People talk about suicide like it’s a secret that you can’t share with anyone. Suicide is whispered amongst friends and family members, and when someone engages in a suicidal act, the only question on everyone’s lips is, “Why?”
The answer is well-understood by mental health professionals — the answer is depression.
Depression is a serious mood disorder that affects the way a person thinks, feels and acts. It is not just feeling “blue” for no reason for a day or two. It is a lengthy pit of despair where hope is just a memory and suicide appears to be a reasonable, real choice. Suicide will end a person’s emotional suffering instantly, and it makes the person feel like they are removing one of the causes of pain and suffering for others in their lives as well.
Suicide Appears Like an Answer
Even though we may rationally believe that suicide fixes nothing, to someone who is suicidal, it appears like a real answer to all or most of their problems. No money, no job? End my life and stop being a burden on society. The cause of pain to someone you love? End my life and stop being a source of pain to that person. Feelings of depression that seem not only to never end, but get worse with every passing day? End my life and stop feeling so much emotional pain.
What a lot of people who have never experienced a serious depression or suicidal thoughts don’t understand is how could someone feel so hopeless and depressed to consider ending their entire life? The answer is often rooted in how hopeless and endless the depression seems to be. People who are suicidal are usually in the grips of a serious and untreated (or undertreated) depressive episode. Many people can hide such emotional pain very well, and pretend to be okay. But underneath, they may be in extreme agony and in need of help.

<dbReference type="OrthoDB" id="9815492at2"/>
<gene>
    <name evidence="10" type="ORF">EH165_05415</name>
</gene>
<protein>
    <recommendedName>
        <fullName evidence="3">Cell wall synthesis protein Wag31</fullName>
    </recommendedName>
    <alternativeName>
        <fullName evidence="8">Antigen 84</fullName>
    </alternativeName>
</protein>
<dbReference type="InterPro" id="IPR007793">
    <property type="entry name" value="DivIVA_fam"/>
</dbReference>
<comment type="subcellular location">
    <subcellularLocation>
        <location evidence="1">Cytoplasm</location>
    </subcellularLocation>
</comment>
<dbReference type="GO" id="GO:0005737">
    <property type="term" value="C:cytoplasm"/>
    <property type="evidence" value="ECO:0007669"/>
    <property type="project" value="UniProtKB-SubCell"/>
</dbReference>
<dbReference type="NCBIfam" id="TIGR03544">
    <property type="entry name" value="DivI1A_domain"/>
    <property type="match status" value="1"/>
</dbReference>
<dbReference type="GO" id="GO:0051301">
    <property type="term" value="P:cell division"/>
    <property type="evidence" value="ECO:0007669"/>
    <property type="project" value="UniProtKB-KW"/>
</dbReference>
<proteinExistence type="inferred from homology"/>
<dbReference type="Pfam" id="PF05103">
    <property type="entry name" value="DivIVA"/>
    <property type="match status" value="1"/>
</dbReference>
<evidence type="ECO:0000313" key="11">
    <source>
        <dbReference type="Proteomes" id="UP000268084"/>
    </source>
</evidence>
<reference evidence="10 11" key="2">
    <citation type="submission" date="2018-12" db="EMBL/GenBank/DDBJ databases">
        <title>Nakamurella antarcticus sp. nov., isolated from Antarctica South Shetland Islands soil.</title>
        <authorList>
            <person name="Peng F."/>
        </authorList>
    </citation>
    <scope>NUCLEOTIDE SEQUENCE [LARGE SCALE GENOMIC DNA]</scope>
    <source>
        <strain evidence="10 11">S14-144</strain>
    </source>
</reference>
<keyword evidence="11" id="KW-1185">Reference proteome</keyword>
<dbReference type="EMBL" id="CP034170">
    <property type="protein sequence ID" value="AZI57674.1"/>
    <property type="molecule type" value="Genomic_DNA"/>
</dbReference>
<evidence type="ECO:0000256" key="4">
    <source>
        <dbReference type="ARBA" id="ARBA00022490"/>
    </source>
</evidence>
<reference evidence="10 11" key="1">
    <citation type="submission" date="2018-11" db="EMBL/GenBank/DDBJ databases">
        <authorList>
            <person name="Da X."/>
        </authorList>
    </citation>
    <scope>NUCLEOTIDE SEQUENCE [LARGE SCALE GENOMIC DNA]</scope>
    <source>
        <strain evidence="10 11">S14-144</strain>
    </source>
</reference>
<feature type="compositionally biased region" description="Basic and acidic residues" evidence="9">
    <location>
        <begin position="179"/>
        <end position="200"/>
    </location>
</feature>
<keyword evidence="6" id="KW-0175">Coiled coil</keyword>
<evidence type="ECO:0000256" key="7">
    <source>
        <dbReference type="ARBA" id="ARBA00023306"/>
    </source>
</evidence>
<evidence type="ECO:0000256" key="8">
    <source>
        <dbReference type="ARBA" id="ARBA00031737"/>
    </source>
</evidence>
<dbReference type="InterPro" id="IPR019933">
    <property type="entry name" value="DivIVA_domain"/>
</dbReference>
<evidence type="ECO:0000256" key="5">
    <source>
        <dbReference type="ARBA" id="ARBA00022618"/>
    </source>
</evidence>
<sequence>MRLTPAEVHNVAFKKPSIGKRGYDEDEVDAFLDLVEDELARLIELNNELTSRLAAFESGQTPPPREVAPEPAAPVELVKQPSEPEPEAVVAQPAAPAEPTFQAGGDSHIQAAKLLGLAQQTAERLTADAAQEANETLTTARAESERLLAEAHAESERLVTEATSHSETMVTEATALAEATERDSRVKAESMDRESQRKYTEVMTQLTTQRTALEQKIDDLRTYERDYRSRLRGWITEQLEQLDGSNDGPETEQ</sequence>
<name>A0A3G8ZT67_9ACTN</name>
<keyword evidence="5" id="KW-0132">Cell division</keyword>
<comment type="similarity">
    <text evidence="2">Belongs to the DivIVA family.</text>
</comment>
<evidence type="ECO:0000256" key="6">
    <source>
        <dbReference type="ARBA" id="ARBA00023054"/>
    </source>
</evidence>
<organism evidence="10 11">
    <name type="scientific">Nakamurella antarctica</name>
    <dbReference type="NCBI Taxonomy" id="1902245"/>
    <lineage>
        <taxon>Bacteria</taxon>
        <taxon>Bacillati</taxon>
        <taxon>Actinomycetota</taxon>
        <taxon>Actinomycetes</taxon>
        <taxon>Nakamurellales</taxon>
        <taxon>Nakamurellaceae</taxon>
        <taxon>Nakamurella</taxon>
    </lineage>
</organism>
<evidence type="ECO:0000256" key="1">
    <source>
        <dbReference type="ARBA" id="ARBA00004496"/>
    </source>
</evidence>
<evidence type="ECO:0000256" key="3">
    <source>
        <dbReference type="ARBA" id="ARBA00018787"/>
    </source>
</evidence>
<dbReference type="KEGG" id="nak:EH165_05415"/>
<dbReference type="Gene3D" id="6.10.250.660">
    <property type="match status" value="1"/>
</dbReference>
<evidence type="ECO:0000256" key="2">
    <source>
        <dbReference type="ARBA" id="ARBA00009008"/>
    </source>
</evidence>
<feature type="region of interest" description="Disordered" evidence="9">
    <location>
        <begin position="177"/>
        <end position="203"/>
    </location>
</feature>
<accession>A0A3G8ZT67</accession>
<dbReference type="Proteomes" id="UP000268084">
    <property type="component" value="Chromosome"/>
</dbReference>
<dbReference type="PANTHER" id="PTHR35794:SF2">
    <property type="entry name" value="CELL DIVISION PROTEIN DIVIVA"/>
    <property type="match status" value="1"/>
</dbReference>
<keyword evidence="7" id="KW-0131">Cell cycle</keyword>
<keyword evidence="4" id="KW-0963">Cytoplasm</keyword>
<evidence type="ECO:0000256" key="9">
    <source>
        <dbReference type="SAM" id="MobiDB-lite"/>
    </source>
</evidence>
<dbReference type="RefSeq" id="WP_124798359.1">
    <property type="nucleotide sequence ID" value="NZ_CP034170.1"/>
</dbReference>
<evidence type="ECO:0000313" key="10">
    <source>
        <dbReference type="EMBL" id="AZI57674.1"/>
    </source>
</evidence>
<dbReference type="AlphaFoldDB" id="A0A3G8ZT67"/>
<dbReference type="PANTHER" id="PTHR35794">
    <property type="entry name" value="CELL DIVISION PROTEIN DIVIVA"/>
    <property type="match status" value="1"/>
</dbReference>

A big part of depression is thinking irrationally. This means a person is putting together the pieces of their life in a way that wouldn’t make sense to most others. There is an overemphasis on some pieces or some feelings that others would think are being blown out of proportion. But someone who is depressed often can’t think any differently — the depression is causing them to emphasize or focus on things that only contribute to the depression. This creates a snowball effect that often lands someone who is seriously depressed at the door of considering suicide.
The key to stopping the snowball effect before it’s too late is to acknowledge the pain and agony, and get help.
Getting Help Before it’s Too Late
The challenge with getting help, though, is acknowledging the need for help not only to yourself, but to others in your life. People often feel ashamed or that there’s something wrong with them if they need to go see a therapist or psychiatrist. These are simply old stigmas that have hung around, even as our understanding of mental health issues and treatments has increased for the better in the past decades.
The other thought that often goes through someone’s mind who is depressed is they cannot be helped. That their depression is so out of control and serious (or that their life is so seriously messed up), that there is no helping them. That is the depression talking. Help is available and for the vast majority of people who seek it, they feel better — some within days, and nearly all within weeks. Whether it be psychotherapy, medication or a combination of the two, most people get relief from those overwhelming feelings of depression and hopelessness.
Once the relief sets in, the suicidal thoughts and urges begin to fade. A person regains some small inkling of hope, which gradually builds and blooms over time. The idea of suicide, a year later, seems like a remote act of desperation to cry out, to stop the pain and suffering, to let others know how much you hurt.
Get Help Now
If you’re feeling suicidal right now, please check out our suicidal resources. Anonymous help is available to you right now.
Grohol, J. (2007). What is Suicide?. Psych Central. Retrieved on May 19, 2013, from http://psychcentral.com/lib/2007/what-is-suicide/
Last reviewed: By John M. Grohol, Psy.D. on 30 Jan 2013
Published on PsychCentral.com. All rights reserved.